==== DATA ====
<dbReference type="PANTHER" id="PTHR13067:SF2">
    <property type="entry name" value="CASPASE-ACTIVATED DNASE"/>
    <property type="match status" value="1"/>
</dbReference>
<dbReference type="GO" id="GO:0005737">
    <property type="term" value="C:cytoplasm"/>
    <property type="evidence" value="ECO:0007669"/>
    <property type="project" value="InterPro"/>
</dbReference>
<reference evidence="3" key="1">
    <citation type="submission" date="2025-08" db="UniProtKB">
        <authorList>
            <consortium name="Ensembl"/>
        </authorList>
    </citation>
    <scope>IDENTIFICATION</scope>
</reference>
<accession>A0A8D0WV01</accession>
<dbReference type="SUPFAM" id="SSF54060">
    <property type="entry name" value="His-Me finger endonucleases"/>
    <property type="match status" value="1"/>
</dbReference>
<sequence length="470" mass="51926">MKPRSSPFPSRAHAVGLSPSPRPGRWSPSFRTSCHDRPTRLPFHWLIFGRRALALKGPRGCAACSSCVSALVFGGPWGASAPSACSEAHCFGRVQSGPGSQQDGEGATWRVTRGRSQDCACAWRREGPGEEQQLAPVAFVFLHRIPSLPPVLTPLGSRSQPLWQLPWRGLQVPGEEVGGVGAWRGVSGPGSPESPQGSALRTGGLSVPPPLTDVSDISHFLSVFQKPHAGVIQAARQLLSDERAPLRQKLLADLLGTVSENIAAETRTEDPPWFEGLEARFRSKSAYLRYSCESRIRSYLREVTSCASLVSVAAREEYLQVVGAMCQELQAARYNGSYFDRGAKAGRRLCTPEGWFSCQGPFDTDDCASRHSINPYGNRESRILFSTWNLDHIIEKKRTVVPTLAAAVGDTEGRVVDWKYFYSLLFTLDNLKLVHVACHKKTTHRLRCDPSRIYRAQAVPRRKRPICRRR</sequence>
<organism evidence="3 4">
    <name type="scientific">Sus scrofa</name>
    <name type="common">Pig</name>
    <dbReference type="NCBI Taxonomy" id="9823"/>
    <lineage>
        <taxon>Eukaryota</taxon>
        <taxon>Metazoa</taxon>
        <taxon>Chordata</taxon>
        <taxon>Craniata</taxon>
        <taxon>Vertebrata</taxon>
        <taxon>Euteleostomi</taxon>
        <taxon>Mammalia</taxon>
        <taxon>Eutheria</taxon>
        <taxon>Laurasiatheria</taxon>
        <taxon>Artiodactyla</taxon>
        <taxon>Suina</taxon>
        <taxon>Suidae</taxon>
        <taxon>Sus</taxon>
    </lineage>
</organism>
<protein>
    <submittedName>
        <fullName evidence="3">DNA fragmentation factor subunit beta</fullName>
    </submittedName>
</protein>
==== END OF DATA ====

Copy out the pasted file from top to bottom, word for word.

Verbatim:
<dbReference type="PANTHER" id="PTHR13067:SF2">
    <property type="entry name" value="CASPASE-ACTIVATED DNASE"/>
    <property type="match status" value="1"/>
</dbReference>
<dbReference type="GO" id="GO:0005737">
    <property type="term" value="C:cytoplasm"/>
    <property type="evidence" value="ECO:0007669"/>
    <property type="project" value="InterPro"/>
</dbReference>
<reference evidence="3" key="1">
    <citation type="submission" date="2025-08" db="UniProtKB">
        <authorList>
            <consortium name="Ensembl"/>
        </authorList>
    </citation>
    <scope>IDENTIFICATION</scope>
</reference>
<accession>A0A8D0WV01</accession>
<dbReference type="SUPFAM" id="SSF54060">
    <property type="entry name" value="His-Me finger endonucleases"/>
    <property type="match status" value="1"/>
</dbReference>
<sequence length="470" mass="51926">MKPRSSPFPSRAHAVGLSPSPRPGRWSPSFRTSCHDRPTRLPFHWLIFGRRALALKGPRGCAACSSCVSALVFGGPWGASAPSACSEAHCFGRVQSGPGSQQDGEGATWRVTRGRSQDCACAWRREGPGEEQQLAPVAFVFLHRIPSLPPVLTPLGSRSQPLWQLPWRGLQVPGEEVGGVGAWRGVSGPGSPESPQGSALRTGGLSVPPPLTDVSDISHFLSVFQKPHAGVIQAARQLLSDERAPLRQKLLADLLGTVSENIAAETRTEDPPWFEGLEARFRSKSAYLRYSCESRIRSYLREVTSCASLVSVAAREEYLQVVGAMCQELQAARYNGSYFDRGAKAGRRLCTPEGWFSCQGPFDTDDCASRHSINPYGNRESRILFSTWNLDHIIEKKRTVVPTLAAAVGDTEGRVVDWKYFYSLLFTLDNLKLVHVACHKKTTHRLRCDPSRIYRAQAVPRRKRPICRRR</sequence>
<organism evidence="3 4">
    <name type="scientific">Sus scrofa</name>
    <name type="common">Pig</name>
    <dbReference type="NCBI Taxonomy" id="9823"/>
    <lineage>
        <taxon>Eukaryota</taxon>
        <taxon>Metazoa</taxon>
        <taxon>Chordata</taxon>
        <taxon>Craniata</taxon>
        <taxon>Vertebrata</taxon>
        <taxon>Euteleostomi</taxon>
        <taxon>Mammalia</taxon>
        <taxon>Eutheria</taxon>
        <taxon>Laurasiatheria</taxon>
        <taxon>Artiodactyla</taxon>
        <taxon>Suina</taxon>
        <taxon>Suidae</taxon>
        <taxon>Sus</taxon>
    </lineage>
</organism>
<protein>
    <submittedName>
        <fullName evidence="3">DNA fragmentation factor subunit beta</fullName>
    </submittedName>
</protein>